Engaged governance is an extension of the business sponsor’s power base. An executive steering committee that is actively involved in program decision making is much more effective than one that passively receives unread status reports on a periodic basis. The best governance teams have project roles for each member that require the investment of time outside of official steering committee meetings. If you want active engagement then you have to give the members work to do.
Governance meetings should be structured as working sessions, not status reports. Meetings must have an agenda, strong facilitation, notes, and, most importantly, documented action items with clear accountabilities. One model is to task governance members with oversight of different aspects of the program so that they become advisors to individual team leaders.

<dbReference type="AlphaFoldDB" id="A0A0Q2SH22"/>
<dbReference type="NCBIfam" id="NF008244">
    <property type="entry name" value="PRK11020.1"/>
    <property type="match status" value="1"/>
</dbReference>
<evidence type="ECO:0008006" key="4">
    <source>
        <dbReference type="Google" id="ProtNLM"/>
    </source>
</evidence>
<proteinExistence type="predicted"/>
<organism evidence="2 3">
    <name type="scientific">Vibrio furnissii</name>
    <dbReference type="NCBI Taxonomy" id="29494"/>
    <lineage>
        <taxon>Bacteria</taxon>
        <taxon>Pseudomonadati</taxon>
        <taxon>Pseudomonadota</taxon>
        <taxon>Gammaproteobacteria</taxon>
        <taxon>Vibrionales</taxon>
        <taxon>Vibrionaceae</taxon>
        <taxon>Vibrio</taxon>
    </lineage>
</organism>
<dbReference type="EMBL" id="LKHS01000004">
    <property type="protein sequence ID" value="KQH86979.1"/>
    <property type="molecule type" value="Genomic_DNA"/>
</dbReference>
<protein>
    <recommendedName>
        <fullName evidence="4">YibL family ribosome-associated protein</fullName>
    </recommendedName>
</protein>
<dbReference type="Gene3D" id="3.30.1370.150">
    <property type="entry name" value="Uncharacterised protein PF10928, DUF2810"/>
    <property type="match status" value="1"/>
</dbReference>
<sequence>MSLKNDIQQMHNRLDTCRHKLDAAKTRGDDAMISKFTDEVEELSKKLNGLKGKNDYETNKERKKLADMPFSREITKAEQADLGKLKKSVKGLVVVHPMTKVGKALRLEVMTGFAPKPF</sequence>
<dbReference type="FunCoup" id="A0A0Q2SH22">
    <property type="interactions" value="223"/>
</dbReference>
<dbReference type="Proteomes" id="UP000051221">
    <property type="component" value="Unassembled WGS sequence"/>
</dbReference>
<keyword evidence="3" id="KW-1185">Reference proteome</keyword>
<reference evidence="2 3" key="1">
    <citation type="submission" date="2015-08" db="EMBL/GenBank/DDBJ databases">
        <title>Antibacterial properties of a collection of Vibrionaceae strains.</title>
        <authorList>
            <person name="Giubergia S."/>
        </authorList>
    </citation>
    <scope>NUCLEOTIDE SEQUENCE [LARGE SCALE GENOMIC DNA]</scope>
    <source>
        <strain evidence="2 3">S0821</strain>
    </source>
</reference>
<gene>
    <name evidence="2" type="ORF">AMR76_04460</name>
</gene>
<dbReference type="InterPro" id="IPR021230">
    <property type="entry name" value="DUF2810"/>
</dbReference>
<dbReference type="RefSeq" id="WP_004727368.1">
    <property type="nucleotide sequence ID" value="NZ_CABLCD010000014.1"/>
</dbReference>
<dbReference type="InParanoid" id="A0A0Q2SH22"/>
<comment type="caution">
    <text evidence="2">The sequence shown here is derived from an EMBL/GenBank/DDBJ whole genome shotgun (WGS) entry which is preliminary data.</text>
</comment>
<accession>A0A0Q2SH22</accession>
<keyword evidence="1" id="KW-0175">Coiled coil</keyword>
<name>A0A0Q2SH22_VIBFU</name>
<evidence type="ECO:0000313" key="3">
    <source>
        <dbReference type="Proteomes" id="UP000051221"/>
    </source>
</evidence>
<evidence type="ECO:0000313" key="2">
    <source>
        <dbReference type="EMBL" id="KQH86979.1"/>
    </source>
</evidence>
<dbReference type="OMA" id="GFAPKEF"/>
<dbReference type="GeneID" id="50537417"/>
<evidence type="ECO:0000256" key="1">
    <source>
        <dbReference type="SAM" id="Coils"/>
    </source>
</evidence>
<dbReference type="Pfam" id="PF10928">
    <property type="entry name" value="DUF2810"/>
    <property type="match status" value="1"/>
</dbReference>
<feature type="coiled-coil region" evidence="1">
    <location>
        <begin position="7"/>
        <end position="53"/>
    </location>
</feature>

I have also seen split program governance employed effectively. In a split governance model the executive steering committee is accountable for oversight of program strategy, scope, schedule, budget, resources, and business case. A separate governance team that is closer to the user base is tasked with overseeing solution design and development. This avoids the problem of executive steering committee members being too far removed from the work to be of much use in the resolution of detailed design issues. Split governance appropriately places accountability at the right level of the organization.
An engaged governance team at work is a beautiful thing. Lively debates and animated discussion lead to better decisions. No one wants to attend a status meeting unless they are planning to clean out their email inbox. Demand active engagement from those on your governing committees.